An important point in §2 is Theorem 2.5.1 which states that the character group \(\pi_1^*(X)\) of the fundamental group \(\pi_1(X)\) of \(X\) operates in a simply transitive way on \(\mathcal L_c(X,\omega)\).
In §3 the infinitesimal version of Theorem 1.13.1 is established. Theorem 3.3.1 explicitly gives \(\underline{e}(L,\alpha)\), the Lie algebra of connection preserving vector fields, and associates to every \([(L,\alpha)]\in \mathcal L_c(X,\omega)\) an exact sequence of Lie algebras
\[ 0\to R\to \underline{e}(L,\alpha)\to \mathcal A(X,\omega)\to 0 \]
making \(\underline{e}(L,\alpha)\) a central extension of the Lie algebra of Hamiltonian vector fields, \(\mathcal A(X,\omega)\) by \(R\). Assume that \((X,\omega)\) is a symplectic manifold. Then \(R(X)\), the space of all real valued smooth functions on \(X\), is a Lie algebra under Poisson bracket and one has an exact sequence of Lie algebras \[ 0\to R\to R(X)\to \mathcal A(X,\omega)\to 0. \] Then, if in addition \([\omega]\) is integral, one has a commutative diagram
\[ *** \]
for any \([(L,\alpha)]\in \mathcal L_c(X,\omega)\).
In §4 a Lie algebra isomorphism \(\tilde\delta: R(X)\to \underline{e}(L,\alpha)\) is constructed which preserves the commutativity of the above diagram (Theorem 4.2.1). A crucial point is that \(\tilde\delta\) gives rise to a representation \(\delta\) of \(R(X)\) on the space \(S(X,L)\) of smooth sections of the line bundle \(L\). This assignment, mapping functions to operators, which is called “pre-quantization” is the first step in the quantization procedure. The second step, involving the notion of a polarization of the symplectic manifold, is not considered in the paper under review. Now, assume that a connected, simply connected Lie group \(G\) with Lie algebra \(\mathcal G\) operates smoothly on \(X\) by a homomorphism \(\sigma: G\to \mathrm{Diff}(X)\). One says that \((X,\omega)\) is a \(G\)-symplectic space if \(\omega\) is \(G\)-invariant and is a \(G\)-strongly symplectic space if \(\text{Im}(d\sigma) \subseteq\mathcal A(X,\omega)\), so that one has a homomorphism \(d\sigma: Q\to \mathcal A(X,\omega)\). A homogeneous \(G\)-strongly symplectic space \((X,\omega)\) is called a Hamiltonian \(G\)-space if \(d\sigma: \mathcal G\to\mathcal A(X,\omega)\) can be lifted to a homomorphism \(\lambda: \mathcal G\to R(X)\), so that one has a commutative diagram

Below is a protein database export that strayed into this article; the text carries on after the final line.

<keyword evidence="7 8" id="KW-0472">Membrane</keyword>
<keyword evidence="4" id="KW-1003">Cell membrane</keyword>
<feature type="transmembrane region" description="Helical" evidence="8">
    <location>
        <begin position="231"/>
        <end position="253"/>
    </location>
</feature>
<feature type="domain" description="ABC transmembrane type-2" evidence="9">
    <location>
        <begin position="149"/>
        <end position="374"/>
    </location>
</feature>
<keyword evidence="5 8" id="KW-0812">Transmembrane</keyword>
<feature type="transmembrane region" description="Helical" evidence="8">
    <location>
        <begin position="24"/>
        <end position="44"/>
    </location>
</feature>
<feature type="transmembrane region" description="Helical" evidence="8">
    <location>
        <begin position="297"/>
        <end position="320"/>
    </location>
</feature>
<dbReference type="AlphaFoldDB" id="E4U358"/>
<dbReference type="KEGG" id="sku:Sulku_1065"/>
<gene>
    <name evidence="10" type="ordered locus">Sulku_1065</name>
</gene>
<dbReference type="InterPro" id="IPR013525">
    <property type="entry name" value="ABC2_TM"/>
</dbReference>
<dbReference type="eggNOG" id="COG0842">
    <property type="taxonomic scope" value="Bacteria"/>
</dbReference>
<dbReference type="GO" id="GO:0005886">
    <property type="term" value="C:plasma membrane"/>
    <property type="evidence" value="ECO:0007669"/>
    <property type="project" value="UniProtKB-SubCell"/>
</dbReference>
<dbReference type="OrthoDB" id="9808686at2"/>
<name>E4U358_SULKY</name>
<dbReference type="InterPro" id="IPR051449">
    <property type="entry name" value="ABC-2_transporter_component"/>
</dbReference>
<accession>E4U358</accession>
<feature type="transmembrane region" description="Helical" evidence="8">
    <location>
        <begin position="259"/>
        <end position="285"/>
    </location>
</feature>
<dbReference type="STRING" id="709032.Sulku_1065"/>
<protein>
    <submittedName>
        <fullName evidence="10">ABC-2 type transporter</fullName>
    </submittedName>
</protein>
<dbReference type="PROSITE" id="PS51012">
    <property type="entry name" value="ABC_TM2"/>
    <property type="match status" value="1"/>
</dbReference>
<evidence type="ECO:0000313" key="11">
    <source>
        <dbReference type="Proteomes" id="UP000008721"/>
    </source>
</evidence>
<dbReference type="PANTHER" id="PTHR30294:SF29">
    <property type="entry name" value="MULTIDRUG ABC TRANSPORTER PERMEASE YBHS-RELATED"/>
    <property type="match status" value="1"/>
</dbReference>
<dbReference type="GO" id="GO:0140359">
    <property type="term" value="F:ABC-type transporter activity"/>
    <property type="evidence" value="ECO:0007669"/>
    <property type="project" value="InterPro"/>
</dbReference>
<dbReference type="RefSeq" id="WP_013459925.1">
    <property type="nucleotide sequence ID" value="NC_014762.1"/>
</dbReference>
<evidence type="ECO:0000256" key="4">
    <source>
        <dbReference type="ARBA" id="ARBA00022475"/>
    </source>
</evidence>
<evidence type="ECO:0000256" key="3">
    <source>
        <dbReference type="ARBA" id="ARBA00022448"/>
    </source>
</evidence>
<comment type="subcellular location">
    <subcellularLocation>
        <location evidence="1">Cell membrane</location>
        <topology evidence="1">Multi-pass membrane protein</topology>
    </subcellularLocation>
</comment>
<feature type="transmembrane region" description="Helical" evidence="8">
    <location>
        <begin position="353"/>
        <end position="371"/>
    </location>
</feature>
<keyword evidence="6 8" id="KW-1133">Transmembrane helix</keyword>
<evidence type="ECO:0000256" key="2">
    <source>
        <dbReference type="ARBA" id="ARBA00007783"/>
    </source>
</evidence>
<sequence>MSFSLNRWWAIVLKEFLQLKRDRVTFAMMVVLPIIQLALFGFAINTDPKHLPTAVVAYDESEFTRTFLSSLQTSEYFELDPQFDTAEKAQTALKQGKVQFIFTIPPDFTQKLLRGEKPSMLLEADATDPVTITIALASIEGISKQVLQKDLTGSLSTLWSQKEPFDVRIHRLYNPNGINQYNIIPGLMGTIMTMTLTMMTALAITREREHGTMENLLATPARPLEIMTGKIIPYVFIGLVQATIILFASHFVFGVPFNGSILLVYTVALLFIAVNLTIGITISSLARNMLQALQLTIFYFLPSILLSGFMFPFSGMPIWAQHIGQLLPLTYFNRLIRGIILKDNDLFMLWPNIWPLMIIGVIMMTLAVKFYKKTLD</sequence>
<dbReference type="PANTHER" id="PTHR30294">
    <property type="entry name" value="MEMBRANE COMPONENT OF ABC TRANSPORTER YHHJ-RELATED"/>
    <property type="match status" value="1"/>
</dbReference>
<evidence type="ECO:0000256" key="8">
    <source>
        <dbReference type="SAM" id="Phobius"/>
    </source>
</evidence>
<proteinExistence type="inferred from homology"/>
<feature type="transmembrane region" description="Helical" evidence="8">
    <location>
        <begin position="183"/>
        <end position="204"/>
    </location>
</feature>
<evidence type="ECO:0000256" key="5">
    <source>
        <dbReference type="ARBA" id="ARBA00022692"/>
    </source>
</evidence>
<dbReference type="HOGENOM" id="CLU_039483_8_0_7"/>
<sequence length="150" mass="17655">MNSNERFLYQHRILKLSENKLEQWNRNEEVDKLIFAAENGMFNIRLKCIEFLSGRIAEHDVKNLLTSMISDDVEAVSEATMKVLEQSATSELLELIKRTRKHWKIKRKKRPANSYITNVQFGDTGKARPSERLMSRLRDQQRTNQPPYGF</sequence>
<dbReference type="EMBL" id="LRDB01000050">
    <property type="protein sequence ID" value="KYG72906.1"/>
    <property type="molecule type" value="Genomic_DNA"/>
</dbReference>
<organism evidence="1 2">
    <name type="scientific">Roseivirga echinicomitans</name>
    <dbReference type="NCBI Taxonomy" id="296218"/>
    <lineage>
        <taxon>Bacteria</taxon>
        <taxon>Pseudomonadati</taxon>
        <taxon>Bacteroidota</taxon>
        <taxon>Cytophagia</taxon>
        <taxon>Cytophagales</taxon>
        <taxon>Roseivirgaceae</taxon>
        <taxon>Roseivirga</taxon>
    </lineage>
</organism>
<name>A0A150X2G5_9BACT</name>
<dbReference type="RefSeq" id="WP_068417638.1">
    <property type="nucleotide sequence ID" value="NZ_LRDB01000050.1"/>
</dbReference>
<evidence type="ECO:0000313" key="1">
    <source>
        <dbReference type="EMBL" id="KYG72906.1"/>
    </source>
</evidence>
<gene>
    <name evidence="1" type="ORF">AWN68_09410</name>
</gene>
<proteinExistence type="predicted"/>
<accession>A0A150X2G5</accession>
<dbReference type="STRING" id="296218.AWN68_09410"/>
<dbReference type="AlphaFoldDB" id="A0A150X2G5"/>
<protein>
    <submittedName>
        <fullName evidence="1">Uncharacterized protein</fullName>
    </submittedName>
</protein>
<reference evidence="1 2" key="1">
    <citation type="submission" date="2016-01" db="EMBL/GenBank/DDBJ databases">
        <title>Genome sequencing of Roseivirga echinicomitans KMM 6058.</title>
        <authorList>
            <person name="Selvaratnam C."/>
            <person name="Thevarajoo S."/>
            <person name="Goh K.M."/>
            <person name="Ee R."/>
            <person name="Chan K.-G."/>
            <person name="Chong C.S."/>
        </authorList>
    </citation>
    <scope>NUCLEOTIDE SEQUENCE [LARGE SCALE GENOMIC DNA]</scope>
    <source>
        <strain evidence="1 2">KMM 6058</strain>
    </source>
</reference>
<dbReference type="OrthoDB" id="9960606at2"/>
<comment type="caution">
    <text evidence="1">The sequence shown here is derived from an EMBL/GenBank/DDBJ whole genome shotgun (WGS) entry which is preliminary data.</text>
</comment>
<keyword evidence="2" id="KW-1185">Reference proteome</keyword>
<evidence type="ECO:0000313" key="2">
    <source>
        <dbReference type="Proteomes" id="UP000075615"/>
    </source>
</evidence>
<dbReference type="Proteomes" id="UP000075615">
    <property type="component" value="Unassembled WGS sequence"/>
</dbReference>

\[ *** \]
The significance of the notion of Hamiltonian \(G\)-space is pointed out by Theorem 5.1.1: Let \((X,\omega,\lambda)\) be a Hamiltonian \(G\)-space with \([\omega]\in H^2(X, R)\) integral and let \([(L,\alpha)]\in \mathcal L_c(X, \omega)\). Then, there is a unique lifting \(\tilde\sigma: G\to E(L,\alpha)\) of \(\sigma\) such that \(d\tilde\sigma = \tilde\delta\circ\lambda\).